- Masao Abe: A Bodhisattva’s Vow
About ten years ago, I enjoyed a fine Japanese lunch with my friend and teacher, the late Masao Abe. I gathered with him and his wife, Ikuko, in a traditional restaurant in Kyoto. Abe Sensei had been somewhat pensive and withdrawn for most of the meal. Mrs. Abe and I had been bantering about how late the tsuyu rains had been that year and the effect it was having on Kyoto’s hydrangea. Suddenly Sensei began to speak with an unusual tone of voice, as if saying something of great importance to no one in particular. “It is not enough,” he said. Mrs. Abe and I fell silent and attentive. He repeated himself in the same voice: “It is not enough.” I knew immediately what my teacher was talking about. In his old age and after a long and distinguished career of teaching and lecturing about Zen in the West, Abe Sensei was talking about a Buddhist teaching dear to his heart, “the standpoint of emptiness.” Out of politeness, I did not want to indicate that I understood his meaning so directly and sat wondering what I should say in response. Finally, I settled on something like this: “I will continue to study; Sensei, please continue to teach.” I spoke in the most formal Japanese I could muster out of respect for my teacher and friend.
Sitting on the tatami mats in that restaurant in Kyoto was not the only time that Sensei has ever said “it is not enough.” In April 1942, four months after the beginning of the Pacific War, Masao Abe entered Kyoto Imperial University to study philosophy of religion. He was twenty-seven years old, buffeted by criticism for not enlisting in the military, and fearful of the power of nihilism at work in his homeland. In Kyoto, he was much attracted by the lectures of Tanabe Hajime, who was already filled with foreboding over Japan’s impending defeat and looking to Pure Land Buddhism for guidance. Tanabe’s comment “Amida is not far from here” brought Abe to weep inconsolably in the realization that it was he who was moving away from Amida even as Amida was moving toward him. Even still, Sensei would eventually find the Pure Land path “not enough” for resisting the forces of nihilism in the world and in himself.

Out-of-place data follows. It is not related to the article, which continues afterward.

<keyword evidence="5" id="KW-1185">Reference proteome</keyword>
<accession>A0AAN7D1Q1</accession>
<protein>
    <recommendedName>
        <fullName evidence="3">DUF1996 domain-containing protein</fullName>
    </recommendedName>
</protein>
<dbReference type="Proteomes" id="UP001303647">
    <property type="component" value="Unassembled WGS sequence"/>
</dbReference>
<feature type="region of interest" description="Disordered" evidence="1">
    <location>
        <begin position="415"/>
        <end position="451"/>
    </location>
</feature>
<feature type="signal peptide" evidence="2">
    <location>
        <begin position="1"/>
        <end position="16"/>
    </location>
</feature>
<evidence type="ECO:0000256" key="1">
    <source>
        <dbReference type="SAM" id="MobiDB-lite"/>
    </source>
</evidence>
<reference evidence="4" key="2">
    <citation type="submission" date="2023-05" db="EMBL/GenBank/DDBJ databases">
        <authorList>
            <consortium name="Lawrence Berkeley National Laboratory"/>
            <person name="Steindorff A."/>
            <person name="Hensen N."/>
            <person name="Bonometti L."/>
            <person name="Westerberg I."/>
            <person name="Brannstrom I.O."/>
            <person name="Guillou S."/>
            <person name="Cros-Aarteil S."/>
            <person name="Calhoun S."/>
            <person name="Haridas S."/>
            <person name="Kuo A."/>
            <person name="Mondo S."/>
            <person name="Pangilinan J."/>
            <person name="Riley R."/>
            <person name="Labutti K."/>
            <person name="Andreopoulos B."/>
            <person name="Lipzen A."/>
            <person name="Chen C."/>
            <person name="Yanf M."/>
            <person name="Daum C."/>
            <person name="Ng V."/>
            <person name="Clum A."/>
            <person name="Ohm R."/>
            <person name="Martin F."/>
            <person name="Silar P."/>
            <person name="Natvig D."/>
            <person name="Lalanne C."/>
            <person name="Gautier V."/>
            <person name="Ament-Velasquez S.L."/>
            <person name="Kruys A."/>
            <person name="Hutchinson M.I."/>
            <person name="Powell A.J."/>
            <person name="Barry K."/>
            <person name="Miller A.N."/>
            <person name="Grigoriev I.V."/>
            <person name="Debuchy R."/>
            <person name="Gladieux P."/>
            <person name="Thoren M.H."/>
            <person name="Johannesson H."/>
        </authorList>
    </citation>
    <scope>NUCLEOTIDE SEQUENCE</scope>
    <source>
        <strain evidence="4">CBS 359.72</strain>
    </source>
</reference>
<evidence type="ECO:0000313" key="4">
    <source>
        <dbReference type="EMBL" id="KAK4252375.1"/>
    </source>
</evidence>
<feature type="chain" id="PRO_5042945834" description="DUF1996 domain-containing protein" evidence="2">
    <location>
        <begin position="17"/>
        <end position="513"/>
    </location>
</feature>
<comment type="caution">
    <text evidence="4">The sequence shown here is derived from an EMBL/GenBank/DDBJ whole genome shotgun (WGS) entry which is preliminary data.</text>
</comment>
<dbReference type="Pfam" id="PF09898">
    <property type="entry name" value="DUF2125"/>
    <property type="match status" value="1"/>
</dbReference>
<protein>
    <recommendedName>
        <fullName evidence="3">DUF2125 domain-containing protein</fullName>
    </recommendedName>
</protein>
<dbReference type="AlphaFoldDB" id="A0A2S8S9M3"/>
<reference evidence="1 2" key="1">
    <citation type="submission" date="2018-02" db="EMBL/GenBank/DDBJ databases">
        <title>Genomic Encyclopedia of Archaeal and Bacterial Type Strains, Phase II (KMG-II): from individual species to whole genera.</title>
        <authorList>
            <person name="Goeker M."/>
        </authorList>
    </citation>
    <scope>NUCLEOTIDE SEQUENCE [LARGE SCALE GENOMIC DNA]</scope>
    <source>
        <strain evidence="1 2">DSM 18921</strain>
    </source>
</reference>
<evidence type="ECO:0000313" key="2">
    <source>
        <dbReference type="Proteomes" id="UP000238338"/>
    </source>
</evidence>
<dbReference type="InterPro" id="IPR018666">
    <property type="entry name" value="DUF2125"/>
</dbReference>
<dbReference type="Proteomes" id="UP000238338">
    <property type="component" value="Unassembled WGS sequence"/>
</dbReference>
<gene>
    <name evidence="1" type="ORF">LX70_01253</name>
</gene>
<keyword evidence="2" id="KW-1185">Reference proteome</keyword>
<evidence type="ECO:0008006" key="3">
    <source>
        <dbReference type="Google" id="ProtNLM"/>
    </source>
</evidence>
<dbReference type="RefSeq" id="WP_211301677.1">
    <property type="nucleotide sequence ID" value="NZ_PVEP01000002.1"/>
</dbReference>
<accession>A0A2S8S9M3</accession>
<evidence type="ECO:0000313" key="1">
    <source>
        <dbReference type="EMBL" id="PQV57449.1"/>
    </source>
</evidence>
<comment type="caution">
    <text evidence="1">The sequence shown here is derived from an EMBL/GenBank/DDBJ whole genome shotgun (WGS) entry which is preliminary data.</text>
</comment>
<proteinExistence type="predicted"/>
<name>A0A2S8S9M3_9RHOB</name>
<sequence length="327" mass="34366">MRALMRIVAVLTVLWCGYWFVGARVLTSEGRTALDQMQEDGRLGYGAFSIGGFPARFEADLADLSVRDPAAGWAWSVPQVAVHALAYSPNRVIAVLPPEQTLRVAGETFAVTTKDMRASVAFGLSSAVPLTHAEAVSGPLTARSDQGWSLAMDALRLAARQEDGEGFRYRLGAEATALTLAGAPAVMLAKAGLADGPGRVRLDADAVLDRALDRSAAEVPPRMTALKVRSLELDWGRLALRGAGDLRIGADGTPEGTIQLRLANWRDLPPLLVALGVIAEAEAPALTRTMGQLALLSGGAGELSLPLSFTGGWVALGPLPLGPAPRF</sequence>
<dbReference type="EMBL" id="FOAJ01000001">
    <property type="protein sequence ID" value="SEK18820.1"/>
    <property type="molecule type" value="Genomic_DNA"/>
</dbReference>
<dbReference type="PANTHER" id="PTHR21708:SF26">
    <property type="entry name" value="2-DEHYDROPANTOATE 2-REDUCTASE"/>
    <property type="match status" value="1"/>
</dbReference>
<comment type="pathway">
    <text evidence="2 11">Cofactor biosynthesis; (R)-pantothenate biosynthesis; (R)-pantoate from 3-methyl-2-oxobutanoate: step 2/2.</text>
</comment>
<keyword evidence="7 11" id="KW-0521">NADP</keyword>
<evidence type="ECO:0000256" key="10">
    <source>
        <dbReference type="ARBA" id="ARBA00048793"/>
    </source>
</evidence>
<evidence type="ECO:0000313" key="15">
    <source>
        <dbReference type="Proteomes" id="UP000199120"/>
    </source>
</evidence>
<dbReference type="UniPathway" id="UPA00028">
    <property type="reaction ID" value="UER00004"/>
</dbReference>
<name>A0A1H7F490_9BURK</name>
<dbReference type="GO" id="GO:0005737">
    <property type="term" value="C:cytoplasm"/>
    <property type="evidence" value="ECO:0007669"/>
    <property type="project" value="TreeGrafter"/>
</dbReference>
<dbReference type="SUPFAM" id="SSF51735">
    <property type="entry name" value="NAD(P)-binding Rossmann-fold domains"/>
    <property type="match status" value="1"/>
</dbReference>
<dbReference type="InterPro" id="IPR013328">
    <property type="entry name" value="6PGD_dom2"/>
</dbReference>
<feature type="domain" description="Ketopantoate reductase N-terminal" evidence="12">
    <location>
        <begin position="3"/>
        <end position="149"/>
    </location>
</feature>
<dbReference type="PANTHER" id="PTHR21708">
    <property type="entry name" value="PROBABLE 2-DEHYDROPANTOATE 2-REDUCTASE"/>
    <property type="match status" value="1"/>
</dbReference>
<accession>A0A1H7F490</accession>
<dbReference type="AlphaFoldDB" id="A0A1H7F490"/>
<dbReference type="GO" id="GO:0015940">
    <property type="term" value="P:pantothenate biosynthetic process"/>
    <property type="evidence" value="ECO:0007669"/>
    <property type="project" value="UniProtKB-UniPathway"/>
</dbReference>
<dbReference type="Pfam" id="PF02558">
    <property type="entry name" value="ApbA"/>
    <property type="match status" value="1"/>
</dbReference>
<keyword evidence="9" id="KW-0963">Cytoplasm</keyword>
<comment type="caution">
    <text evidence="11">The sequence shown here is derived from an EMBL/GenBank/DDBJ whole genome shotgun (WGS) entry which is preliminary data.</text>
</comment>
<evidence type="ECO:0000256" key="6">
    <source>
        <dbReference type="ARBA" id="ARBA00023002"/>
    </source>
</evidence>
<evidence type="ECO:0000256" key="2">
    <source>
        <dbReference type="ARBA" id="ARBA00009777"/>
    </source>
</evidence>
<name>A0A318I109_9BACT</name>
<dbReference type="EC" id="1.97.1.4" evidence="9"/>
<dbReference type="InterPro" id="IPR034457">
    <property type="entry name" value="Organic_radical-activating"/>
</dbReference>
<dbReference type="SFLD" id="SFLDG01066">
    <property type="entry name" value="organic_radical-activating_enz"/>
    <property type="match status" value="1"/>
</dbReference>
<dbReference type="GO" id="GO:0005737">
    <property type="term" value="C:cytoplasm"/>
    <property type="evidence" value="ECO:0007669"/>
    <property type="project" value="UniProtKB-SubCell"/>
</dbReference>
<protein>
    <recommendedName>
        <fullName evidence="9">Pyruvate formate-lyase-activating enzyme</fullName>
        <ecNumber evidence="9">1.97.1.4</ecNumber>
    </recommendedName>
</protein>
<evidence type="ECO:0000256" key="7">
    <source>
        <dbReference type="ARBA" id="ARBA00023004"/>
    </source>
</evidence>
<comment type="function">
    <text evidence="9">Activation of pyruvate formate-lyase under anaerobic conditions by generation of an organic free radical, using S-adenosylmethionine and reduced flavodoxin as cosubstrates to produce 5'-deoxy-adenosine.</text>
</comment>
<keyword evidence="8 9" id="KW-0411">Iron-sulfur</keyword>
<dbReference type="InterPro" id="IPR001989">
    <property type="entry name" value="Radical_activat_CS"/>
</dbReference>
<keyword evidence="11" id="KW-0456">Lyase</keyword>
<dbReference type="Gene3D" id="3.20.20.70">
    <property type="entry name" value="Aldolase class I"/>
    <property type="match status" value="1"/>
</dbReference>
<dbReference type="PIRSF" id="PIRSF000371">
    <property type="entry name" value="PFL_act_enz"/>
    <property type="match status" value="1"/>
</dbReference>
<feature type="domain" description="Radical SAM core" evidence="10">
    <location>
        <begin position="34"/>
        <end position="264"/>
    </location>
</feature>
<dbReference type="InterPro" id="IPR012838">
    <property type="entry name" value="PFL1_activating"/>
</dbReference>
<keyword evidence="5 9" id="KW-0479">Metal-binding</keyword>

After the war, Abe joined a Zen meditation group that met at Myōshinji in Kyoto. The group was directed by Hisamatsu Shin’ichi, a Zen layman and lecturer on Buddhism at the university. In December 1951, Abe had a violent encounter with Hisamatsu that people still talk about. Zen had begun to erode Abe’s Pure Land faith and the threat of nihilism had returned in force. One evening, in great agitation, [End Page 115] Abe rose from his meditation pillow and lunged toward Hisamatsu screaming, “Is this the true self ?” He was restrained briefly and then left the room. Later, Abe said in despair, “I cannot find anyplace where I can stand,” and Hisamatsu answered him straight away: “Stand right at that place where there is no place to stand.” This is what Abe Sensei called “the standpoint of emptiness.” Abe would eventually teach at great universities in the United States and Europe and become one of the leading figures in the dialogue among Buddhists and Christians. At the heart of all of this has been his unwavering commitment to expounding the standpoint of emptiness. Unwavering, that is, until that day in Kyoto over lunch when he said, “It is not enough.”
Of Buddhism’s many impressive teachings, the bodhisattva ideal must be one of the most wondrous. A bodhisattva is one who, in the quest for enlightenment, has come to the threshold of nirvana itself. Ready to enter into bliss, the bodhisattva renounces nirvana and turns back to samsara. This return to samsara takes the form of a vow to work skillfully for the benefit of every sentient being. In the bodhisattva’s vow, Buddhism teaches a great and paradoxical truth. Since attachment is the birthplace of sorrow, wisdom requires that attachment be renounced. In the quest for liberation from...